In fact, Grand Haven’s zoning ordinance for the “B-1 Community Business District” specifically allows “private clubs,” “fraternal organizations,” “lodge halls,” “funeral homes,” “theaters,” and “assembly halls, concert halls or similar places of public assembly.”
Bailey tried every available avenue in an attempt to persuade the city that a church was obviously a “place of public assembly” that could occupy property in the B-1 district, but his arguments were rejected by the Office of Public Safety, the Zoning Board of Appeals, the Planning Commission and finally, the City Council. The Becket Fund successfully represented the church in its RLUIPA lawsuit against the city.
In the case of Foothills Christian Fellowship, Foley said the city is not “out to get churches.”
“I don’t doubt that their ministry is important to them. And it’s important to our community,” he remarked, saying the City Council agreed. The disagreement in FCF’s case is only over where the church should relocate, he explained. The church simply didn’t fit into what the council thought was an appropriate downtown plan, which, he added, never included ‘bringing in as many tax dollars as possible.”
“Otherwise, we would have gone with Wal-Mart,” the city attorney said.
But Gibson claims the city’s assertion that the church would be out of place downtown is unfounded. Surrounding the mall are a funeral hall, a Chaldean-American social club that seats 500, a civic center, a performing arts center that seats 1,100 and a school. All are general-assembly facilities, he noted.
Pacific Justice Institute President Brad Dacus believes FCF exhausted all its options before filing the lawsuit.
“It is only after the church had done everything possible to resolve this matter that we had to file this suit,” he said. “We are committed to representing this church without charge for as long as it is necessary to ensure their right to fulfill their ministry and calling. We expect to help many more churches in situations like this in the future.”
Interestingly, around the time the church filed suit, it was cited by city officials for illegally displaying a temporary sign announcing the church’s upcoming vacation Bible school. Temporary signs require special permits, and in the 10 years FCF has hosted a VBS, it had never obtained one. But it was not alone – of the secular businesses in the area displaying a total of approximately 30 temporary signs, only one permit has even been requested this year, according to a local television news station. Out of the entire city, only three organizations were cited for illegal displays. All three were cited this summer, and all were churches with VBS advertisements.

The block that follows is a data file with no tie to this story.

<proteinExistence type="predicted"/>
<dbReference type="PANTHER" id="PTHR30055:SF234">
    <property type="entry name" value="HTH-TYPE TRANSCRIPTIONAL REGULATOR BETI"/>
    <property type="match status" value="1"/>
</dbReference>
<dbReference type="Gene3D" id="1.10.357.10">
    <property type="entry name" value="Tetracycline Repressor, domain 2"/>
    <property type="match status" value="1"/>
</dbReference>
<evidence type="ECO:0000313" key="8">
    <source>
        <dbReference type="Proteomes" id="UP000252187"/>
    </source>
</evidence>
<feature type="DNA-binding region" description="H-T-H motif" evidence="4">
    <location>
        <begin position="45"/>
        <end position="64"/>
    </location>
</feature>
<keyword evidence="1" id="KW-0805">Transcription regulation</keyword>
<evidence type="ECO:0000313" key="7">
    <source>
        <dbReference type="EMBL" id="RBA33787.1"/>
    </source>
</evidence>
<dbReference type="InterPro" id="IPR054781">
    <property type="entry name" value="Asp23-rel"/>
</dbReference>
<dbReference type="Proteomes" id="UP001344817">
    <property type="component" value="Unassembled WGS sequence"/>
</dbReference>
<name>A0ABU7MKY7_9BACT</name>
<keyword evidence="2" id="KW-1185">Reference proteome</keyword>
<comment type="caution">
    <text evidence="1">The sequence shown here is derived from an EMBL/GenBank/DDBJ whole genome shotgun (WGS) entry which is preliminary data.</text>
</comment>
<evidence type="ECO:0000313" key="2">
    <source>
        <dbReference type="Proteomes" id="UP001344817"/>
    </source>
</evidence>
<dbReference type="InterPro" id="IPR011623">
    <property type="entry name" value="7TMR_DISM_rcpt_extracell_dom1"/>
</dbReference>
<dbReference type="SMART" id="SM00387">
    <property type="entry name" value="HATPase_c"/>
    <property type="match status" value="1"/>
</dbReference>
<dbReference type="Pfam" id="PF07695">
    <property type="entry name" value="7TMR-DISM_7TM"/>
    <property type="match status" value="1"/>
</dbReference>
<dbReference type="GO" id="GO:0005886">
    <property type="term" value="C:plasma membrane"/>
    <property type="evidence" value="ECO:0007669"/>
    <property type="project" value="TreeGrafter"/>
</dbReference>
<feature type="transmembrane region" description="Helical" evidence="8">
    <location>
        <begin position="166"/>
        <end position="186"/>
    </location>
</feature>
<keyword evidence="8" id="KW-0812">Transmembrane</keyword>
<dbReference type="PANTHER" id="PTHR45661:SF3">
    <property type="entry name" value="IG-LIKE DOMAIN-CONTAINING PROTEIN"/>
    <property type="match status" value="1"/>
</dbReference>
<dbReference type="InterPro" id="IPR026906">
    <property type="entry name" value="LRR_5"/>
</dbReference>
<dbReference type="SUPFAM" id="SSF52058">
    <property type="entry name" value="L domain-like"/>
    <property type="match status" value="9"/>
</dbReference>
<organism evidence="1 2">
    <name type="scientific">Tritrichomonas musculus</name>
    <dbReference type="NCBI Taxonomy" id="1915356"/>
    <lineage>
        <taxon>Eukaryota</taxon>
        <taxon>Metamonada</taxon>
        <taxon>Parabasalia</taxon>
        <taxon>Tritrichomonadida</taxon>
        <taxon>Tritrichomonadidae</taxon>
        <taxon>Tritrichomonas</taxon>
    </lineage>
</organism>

“The City of El Cajon is quickly deserving a reputation of outright hostile discrimination toward local ministries,” said Dacus.
Since the City Council’s decision to deny FCF’s conditional-use permit, one of the three councilmen opposed to the permit resigned, effective Aug. 27. California law allows city councils to appoint a replacement if a majority of the members agree. Otherwise, the decision goes to voters in a special election. In this case, that election would take place in March. The city council is currently accepting applications for potential replacements. Anyone can be chosen to fill the seat as long as the person would otherwise qualified as a candidate for the position. Should the FCF land-use issue come before the council again, the new member could be crucial to the church’s success since the four remaining members are split 2-2.
In the meantime, the church waits. Escrow on its property will close immediately upon issuance of a conditional-use permit or in the event a judge gives the church permission to occupy the shopping mall.